1. Limited time only! Sign up for a free 30min personal tutor trial with Chegg Tutors
    Dismiss Notice
Dismiss Notice
Join Physics Forums Today!
The friendliest, high quality science and math community on the planet! Everyone who loves science is here!

Another Series Question

  1. Aug 27, 2010 #1
    I know that:

    [tex]
    \sum_{n=-N}^N{1} = 2N+1
    [/tex]

    But I don't understand why.


    It seems to me that since the constant inside the summation is not dependent on n it can be moved outside of the summation, leaving nothing to sum.

    So I think the summation should actually equal one.

    Could someone help me figure out where my logic isn't right?
     
  2. jcsd
  3. Aug 27, 2010 #2

    ehild

    User Avatar
    Homework Helper
    Gold Member

    If you factor out a number from a sum, like 2x+2y+2z=2(x+y+z), you divide all terms with the common factor. It has no sense to factor out "1" from the summation, as dividing by one leaves everything unchanged.The sum means that you have to add 2N+1 "1" together. It is like counting from -N to N .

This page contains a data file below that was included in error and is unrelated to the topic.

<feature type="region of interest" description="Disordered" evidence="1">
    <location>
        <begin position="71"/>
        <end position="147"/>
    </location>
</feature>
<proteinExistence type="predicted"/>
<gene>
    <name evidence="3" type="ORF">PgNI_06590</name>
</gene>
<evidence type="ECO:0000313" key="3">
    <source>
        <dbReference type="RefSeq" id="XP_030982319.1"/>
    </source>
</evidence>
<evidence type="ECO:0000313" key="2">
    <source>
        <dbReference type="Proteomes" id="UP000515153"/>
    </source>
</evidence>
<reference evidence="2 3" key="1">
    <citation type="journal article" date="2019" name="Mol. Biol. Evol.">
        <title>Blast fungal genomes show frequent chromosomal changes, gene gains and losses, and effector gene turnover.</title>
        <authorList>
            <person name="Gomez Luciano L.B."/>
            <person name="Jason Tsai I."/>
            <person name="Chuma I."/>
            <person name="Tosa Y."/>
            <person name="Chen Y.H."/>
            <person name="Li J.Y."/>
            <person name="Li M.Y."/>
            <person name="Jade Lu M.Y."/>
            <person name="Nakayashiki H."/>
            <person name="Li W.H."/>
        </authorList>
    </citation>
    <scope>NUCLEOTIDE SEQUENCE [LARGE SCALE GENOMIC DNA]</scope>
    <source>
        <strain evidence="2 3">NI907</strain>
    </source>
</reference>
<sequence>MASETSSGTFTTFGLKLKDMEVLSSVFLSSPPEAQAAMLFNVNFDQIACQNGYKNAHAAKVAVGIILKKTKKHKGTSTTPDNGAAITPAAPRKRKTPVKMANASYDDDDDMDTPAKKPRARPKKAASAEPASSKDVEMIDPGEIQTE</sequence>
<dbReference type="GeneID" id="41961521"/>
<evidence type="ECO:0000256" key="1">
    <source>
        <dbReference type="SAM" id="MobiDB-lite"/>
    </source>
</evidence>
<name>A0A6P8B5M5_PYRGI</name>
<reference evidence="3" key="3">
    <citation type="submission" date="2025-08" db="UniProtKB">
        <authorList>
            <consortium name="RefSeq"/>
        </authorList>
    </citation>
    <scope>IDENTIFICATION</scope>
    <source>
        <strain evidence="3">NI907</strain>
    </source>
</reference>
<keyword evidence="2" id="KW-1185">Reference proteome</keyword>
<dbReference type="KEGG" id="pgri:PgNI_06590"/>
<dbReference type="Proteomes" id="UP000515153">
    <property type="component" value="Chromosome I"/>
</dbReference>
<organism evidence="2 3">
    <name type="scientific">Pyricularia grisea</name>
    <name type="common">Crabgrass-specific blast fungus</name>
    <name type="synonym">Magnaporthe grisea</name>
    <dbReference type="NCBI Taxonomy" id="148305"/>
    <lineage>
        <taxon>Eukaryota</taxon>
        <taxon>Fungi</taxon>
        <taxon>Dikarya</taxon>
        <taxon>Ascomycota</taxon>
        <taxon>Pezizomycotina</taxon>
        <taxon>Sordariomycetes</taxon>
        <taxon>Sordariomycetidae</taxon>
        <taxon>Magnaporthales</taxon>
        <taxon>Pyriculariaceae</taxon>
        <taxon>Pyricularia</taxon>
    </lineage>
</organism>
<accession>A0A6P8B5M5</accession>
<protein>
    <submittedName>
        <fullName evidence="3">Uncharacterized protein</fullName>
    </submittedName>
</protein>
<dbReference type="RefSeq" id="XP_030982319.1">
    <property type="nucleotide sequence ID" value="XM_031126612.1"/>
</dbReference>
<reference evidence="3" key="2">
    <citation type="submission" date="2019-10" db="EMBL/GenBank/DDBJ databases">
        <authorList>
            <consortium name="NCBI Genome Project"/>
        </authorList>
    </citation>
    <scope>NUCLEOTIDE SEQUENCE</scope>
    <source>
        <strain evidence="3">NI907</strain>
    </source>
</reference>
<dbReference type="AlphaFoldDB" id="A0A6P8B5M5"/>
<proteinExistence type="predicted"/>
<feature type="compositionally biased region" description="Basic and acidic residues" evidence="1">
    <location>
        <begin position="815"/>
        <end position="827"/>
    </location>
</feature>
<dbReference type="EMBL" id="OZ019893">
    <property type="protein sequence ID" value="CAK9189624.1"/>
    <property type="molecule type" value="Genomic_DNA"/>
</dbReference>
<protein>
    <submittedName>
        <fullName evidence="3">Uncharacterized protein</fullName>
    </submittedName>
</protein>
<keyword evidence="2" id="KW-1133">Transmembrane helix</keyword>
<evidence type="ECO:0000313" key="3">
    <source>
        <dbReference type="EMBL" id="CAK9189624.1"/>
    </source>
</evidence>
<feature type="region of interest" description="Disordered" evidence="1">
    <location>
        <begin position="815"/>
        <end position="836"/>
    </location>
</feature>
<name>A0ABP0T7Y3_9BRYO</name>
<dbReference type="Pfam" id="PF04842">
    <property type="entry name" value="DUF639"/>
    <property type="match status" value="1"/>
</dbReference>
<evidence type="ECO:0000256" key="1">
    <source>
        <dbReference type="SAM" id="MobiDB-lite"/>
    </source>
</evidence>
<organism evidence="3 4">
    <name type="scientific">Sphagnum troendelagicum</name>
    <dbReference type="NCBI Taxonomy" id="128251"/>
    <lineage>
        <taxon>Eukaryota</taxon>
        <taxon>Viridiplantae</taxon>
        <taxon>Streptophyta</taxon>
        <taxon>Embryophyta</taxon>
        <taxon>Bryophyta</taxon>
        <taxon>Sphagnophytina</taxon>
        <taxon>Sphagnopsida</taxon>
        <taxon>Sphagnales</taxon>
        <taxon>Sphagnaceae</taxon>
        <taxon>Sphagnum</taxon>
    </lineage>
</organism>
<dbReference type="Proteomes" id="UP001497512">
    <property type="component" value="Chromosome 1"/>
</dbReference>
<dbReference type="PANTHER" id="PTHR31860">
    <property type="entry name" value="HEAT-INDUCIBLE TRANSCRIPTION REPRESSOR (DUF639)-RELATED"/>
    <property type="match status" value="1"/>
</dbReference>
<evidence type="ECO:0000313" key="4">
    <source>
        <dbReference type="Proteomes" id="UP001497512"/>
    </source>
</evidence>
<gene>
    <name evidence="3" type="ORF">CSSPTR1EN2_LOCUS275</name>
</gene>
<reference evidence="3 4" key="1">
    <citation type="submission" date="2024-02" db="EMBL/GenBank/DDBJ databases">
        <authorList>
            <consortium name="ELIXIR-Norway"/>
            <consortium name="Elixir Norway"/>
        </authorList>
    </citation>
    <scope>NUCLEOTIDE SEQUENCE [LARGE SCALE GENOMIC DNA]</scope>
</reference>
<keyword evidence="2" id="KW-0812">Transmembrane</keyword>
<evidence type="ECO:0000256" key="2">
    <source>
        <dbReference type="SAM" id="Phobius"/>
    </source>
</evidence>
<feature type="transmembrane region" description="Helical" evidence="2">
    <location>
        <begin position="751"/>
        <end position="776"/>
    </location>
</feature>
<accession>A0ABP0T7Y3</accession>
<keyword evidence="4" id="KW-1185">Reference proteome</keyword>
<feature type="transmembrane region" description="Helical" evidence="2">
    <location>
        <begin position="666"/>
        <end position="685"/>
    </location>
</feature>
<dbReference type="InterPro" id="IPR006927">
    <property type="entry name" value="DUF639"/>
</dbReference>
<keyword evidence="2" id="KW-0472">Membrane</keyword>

ehild
     
  4. Aug 27, 2010 #3

    berkeman

    User Avatar

    Staff: Mentor

    Even if you "move" the 1 out in front of the summation, you still leave a 1 inside. You don't leave a 0 inside. Think of the 1 inside as 1 * 1. You bring a constant 1 out in front of the summation, but that still leaves a 1 inside. Make sense?


    EDIT -- beaten out by ehild...
     
  5. Aug 27, 2010 #4

    Mark44

    Staff: Mentor

    If the summation were
    [tex]\sum_{n=1}^5{1} [/tex]
    can you see that it would be 1 + 1 + 1 + 1 + 1 = 5(1) = 5?
    What if it were [tex]\sum_{n=0}^5{1} [/tex]?
    How about this one? [tex]\sum_{n=-5}^5{1} [/tex]?
     
  6. Aug 27, 2010 #5
    [tex]\sum_{n=1}^5{1} = 5[/tex]

    [tex]\sum_{n=0}^5{1} = 6[/tex]




    [tex]\sum_{n=-5}^{5}{1}[/tex]

    [tex]=\sum_{n=-5}^{-1}{1} [/tex]

    [tex]+ \sum_{n=1}^5{1} [/tex]

    [tex]+ 1 = 11 [/tex]

    Okay. That helps a lot. Thank you all very much.
     
    Last edited: Aug 27, 2010
Know someone interested in this topic? Share this thread via Reddit, Google+, Twitter, or Facebook